In the Detroit region in 2017, 36 percent of students were considered college-ready (earned a 1060 or higher SAT score). This number is 51 percent nationally and 9 percent in Detroit. About 58 percent of Macomb, Oakland, and Wayne county students completed their Free Application for Federal Student Aid in 2019.

About 10 percent of Detroit students graduated from a two-year program six years from initial enrollment in 2012. This number is 29 percent for the Detroit region and 39 percent nationally. For four-year programs, 37 percent of Detroit residents graduated, 68 percent for the Detroit region, and 66 percent nationally.

By occupation, the transportation and material moving, architecture and engineering, and computer and mathematical jobs each grew by 14 percent over the four-year period, the highest of any industries. Job growth in stem occupations for Detroit was 10.6 percent, compared to the nation’s 9.9 percent.

The largest skilled trade occupations in 2018 included assemblers and fabricators with 60,224 jobs; laborers and freight, stock, and material movers, hand had 37,358; and heavy and tractor-trailer truck drivers had 31,099 jobs.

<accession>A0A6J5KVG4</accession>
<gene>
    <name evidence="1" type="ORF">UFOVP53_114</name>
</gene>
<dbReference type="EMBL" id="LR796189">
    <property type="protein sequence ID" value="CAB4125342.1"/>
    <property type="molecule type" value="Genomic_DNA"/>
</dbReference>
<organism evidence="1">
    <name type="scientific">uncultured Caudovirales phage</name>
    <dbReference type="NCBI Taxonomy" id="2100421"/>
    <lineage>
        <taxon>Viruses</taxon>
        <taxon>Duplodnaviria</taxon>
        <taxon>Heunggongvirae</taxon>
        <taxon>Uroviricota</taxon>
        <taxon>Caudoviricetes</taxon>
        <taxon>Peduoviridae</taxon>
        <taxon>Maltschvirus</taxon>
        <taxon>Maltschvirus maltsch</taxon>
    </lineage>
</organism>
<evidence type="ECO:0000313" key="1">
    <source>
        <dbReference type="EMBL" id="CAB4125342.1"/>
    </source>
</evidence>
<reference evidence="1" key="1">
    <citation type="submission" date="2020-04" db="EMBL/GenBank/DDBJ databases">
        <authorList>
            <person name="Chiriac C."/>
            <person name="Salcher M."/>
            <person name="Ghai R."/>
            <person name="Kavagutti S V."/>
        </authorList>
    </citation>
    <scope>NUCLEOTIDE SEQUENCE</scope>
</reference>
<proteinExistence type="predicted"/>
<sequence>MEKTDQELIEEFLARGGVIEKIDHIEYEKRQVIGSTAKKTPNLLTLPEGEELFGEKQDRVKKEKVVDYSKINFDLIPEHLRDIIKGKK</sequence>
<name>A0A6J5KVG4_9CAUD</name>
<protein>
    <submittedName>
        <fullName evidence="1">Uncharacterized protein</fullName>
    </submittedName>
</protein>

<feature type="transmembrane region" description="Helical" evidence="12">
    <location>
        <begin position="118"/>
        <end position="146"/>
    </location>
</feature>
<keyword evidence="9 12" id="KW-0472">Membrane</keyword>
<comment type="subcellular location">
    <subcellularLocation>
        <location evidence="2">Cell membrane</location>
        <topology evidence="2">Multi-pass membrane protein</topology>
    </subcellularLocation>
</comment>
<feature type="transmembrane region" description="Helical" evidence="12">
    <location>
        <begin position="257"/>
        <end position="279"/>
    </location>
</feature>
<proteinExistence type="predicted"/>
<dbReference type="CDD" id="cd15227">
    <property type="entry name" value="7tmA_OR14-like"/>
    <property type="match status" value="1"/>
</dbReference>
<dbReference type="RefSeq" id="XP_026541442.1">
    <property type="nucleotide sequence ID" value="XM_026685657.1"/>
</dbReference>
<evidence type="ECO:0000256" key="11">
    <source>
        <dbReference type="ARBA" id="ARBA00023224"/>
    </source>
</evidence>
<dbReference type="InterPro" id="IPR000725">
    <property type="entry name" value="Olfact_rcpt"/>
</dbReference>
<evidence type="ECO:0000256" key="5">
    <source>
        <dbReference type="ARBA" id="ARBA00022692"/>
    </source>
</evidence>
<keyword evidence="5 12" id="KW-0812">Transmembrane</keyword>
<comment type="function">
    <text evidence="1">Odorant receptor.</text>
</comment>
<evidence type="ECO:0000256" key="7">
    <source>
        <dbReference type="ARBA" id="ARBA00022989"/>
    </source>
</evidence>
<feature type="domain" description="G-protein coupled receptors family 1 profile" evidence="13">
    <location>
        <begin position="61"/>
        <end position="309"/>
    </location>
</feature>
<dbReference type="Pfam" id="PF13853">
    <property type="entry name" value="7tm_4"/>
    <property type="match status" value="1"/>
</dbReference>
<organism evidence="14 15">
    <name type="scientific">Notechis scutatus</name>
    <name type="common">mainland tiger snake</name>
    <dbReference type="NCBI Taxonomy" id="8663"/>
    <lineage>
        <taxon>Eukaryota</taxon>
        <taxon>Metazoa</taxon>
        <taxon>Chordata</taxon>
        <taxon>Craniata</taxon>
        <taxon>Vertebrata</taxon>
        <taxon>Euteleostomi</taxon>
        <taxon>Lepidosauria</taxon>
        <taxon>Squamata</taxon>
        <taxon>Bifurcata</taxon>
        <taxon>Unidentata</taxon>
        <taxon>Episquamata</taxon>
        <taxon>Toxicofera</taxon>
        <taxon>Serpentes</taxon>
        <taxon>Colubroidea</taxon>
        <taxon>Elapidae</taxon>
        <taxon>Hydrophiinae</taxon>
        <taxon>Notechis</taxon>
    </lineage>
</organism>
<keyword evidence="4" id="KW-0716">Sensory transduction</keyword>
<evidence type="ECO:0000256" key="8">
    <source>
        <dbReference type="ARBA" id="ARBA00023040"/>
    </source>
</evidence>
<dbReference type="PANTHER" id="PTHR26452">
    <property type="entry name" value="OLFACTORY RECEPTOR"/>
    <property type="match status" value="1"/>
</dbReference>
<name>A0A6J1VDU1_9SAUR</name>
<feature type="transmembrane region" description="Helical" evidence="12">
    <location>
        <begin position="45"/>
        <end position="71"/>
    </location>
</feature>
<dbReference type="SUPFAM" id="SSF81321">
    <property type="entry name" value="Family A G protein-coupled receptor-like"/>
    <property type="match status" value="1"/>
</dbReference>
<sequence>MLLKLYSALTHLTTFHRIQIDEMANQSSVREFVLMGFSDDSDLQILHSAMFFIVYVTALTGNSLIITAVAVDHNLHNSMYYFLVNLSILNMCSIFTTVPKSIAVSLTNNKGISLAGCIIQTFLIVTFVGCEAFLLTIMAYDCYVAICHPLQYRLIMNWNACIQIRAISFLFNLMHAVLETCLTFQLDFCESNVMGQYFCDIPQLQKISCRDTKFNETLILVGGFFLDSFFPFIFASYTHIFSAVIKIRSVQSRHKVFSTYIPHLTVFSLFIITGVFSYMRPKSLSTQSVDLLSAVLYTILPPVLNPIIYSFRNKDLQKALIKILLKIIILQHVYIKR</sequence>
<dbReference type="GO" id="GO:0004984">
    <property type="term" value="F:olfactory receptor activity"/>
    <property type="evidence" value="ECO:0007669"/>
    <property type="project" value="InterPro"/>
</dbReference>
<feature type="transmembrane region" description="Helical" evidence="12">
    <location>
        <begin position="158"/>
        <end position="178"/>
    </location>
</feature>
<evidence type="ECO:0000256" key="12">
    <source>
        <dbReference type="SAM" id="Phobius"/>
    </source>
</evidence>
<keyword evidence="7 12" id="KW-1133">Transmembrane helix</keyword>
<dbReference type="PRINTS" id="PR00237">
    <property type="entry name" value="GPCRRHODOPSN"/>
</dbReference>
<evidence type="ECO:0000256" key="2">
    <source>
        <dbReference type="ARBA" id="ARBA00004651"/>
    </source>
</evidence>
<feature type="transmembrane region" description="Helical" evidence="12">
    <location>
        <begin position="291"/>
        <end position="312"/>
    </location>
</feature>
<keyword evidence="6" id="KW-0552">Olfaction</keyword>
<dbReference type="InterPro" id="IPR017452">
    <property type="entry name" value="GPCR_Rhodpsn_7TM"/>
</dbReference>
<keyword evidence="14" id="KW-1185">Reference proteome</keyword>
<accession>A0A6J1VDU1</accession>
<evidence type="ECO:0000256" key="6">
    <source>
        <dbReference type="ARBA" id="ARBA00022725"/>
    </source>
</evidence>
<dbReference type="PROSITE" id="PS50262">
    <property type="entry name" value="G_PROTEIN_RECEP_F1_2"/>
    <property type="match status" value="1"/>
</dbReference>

Michigan saw an increase in patents granted from 2014-2018 by 30.6 percent, while the national average was 4.5 percent.

Across the state, 27 venture capital funds manage $3.7 billion in funds, and venture-backed startup companies operating in Michigan have increased by 37 percent. About 50 percent of these funds go to life science and health care, and 32 percent go to information technology. The private sector spends about $19.1 billion on research and development, and Michigan ranks third in the nation for private sector investment behind California and Washington.